## Warning in cor(items[, i], Xd): the standard deviation is zero

## Warning in cor(items[, i], Xd): the standard deviation is zero

## Warning in cor(items[, i], Xd): the standard deviation is zero

## Warning in cor(items[, i], Xd): the standard deviation is zero

## Warning in cor(items[, i], Xd): the standard deviation is zero

## Warning in cor(items[, i], Xd): the standard deviation is zero

## Warning in cor(items[, i], Xd): the standard deviation is zero

## Warning in cor(items[, i], Xd): the standard deviation is zero

## Warning in cor(items[, i], Xd): the standard deviation is zero

report<-itemAnalysis(exam_score$scored, itemReport=TRUE)

## Warning in cor(items[, i], Xd): the standard deviation is zero

## Warning in cor(items[, i], Xd): the standard deviation is zero

## Warning in cor(items[, i], Xd): the standard deviation is zero

## Warning in cor(items[, i], Xd): the standard deviation is zero

## Warning in cor(items[, i], Xd): the standard deviation is zero

## Warning in cor(items[, i], Xd): the standard deviation is zero

## Warning in cor(items[, i], Xd): the standard deviation is zero

## Warning in cor(items[, i], Xd): the standard deviation is zero

## Warning in cor(items[, i], Xd): the standard deviation is zero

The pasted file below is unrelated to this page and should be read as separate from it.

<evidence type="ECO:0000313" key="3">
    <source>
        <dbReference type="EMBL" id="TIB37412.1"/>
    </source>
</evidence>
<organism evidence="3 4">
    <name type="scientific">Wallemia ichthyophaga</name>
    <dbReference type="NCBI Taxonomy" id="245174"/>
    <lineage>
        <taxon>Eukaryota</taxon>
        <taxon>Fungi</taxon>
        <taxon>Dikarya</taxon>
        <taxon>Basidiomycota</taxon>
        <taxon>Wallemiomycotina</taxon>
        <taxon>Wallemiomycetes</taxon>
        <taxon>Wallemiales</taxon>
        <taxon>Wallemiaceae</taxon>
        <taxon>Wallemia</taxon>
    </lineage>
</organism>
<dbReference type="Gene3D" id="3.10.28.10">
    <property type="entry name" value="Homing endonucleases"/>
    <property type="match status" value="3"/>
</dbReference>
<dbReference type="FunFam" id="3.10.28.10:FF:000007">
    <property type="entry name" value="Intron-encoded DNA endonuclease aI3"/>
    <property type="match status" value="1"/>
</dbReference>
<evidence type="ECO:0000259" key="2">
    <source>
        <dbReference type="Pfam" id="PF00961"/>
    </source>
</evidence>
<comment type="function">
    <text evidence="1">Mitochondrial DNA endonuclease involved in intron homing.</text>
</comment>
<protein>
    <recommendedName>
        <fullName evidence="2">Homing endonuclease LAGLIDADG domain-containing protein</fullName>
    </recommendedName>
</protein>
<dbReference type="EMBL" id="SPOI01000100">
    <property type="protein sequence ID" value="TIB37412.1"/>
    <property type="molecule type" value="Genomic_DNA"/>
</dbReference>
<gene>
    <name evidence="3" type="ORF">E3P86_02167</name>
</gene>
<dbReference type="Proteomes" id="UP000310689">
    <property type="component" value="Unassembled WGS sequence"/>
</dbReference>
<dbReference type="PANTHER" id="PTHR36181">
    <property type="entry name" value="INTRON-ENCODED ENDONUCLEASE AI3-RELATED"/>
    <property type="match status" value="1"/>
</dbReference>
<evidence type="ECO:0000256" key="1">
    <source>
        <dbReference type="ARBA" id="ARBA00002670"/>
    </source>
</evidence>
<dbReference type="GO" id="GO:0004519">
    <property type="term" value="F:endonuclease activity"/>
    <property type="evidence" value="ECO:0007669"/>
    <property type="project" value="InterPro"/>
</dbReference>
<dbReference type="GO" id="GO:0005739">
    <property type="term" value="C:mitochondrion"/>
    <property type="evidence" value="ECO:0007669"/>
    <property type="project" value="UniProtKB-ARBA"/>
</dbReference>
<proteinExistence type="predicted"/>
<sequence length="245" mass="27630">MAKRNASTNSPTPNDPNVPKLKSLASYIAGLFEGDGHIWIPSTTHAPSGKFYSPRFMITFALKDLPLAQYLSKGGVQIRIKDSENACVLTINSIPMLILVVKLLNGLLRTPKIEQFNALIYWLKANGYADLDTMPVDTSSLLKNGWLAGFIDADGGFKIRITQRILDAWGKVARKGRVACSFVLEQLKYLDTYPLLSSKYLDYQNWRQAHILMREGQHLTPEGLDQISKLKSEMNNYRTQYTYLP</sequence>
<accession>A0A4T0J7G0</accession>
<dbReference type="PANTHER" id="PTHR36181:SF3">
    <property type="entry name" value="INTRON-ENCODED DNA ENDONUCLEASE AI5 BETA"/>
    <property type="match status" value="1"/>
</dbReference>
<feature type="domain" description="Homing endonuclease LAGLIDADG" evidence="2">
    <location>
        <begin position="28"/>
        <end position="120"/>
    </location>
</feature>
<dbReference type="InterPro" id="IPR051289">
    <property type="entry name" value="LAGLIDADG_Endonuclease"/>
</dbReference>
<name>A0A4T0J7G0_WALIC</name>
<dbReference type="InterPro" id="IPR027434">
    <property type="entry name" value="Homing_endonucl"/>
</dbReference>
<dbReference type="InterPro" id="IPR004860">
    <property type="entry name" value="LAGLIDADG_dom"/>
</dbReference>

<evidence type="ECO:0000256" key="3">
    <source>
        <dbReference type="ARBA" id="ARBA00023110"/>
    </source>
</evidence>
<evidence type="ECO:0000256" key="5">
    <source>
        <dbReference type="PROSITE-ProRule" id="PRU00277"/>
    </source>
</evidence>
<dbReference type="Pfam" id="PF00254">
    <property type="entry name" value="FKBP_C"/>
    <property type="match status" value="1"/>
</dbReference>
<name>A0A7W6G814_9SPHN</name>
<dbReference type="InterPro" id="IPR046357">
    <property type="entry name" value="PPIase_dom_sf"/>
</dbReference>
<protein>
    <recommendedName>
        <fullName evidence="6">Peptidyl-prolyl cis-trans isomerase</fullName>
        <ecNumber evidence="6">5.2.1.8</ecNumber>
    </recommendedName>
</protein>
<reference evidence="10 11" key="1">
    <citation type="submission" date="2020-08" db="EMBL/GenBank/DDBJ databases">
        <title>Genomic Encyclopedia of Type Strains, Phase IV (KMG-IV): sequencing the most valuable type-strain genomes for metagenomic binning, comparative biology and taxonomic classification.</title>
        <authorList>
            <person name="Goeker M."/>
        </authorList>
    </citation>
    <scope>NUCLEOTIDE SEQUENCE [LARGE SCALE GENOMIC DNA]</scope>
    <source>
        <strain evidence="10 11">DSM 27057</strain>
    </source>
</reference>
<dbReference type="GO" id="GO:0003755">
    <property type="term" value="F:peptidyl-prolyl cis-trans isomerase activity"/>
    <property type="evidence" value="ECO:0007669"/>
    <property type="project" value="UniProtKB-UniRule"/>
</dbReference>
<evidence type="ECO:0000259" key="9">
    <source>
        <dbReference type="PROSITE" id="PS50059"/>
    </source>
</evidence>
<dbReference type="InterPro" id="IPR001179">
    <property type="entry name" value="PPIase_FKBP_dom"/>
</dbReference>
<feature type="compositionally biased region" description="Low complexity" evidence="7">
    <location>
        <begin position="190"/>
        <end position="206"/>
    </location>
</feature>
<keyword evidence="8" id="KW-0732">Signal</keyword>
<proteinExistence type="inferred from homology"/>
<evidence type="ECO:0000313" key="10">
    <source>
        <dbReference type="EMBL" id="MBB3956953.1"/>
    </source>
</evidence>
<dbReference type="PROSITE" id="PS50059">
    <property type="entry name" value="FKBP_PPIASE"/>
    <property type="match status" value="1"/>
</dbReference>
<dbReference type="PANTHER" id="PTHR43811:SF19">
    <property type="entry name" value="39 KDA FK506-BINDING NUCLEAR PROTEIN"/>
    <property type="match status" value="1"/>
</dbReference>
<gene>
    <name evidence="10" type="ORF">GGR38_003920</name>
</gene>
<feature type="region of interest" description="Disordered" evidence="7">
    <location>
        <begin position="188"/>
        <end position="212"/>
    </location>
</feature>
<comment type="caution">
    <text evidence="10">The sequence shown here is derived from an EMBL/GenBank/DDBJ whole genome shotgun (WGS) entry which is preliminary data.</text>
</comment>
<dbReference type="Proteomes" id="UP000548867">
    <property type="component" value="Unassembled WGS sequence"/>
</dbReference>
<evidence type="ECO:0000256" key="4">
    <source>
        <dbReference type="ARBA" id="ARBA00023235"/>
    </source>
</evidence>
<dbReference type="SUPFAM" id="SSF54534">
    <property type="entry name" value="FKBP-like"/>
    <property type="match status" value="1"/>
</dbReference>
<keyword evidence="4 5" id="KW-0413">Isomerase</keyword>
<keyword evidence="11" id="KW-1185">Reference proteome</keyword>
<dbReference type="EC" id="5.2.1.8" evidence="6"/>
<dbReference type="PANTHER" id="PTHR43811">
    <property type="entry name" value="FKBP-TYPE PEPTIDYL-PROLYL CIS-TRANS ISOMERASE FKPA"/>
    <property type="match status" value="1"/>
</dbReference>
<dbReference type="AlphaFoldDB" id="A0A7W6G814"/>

You notice I’m getting some errors, likely because of some very easy items that everyone got correct. We’ll just ignore those for now and move on to examining our results. As part of the itemAnalysis function, CTT creates a data frame called itemReport, which we can access like this:

report[["itemReport"]]

## itemName itemMean pBis bis alphaIfDeleted

## 1 X1 0.6666667 0.39053161 0.50632146 0.7420752

## 2 X2 0.8571429 0.49165409 0.76245000 0.7361525

## 3 X3 0.4761905 0.02570432 0.03223647 0.7747674

## 4 X4 1.0000000 NA NA 0.7583576

## 5 X5 0.9047619 0.56092808 0.97239993 0.7346370

## 6 X6 1.0000000 NA NA 0.7583576

## 7 X7 0.6666667 0.28566255 0.37035946 0.7512439

## 8 X8 1.0000000 NA NA 0.7583576

## 9 X9 0.4285714 0.63662447 0.80260597 0.7184512

## 10 X10 0.9523810 -0.12122355 -0.26026053 0.7661433

## 11 X11 1.0000000 NA NA 0.7583576

## 12 X12 0.6666667 0.28566255 0.37035946 0.7512439

## 13 X13 0.9047619 0.56092808 0.97239993 0.7346370

## 14 X14 1.0000000 NA NA 0.7583576

## 15 X15 0.9523810 0.44556792 0.95661070 0.7445828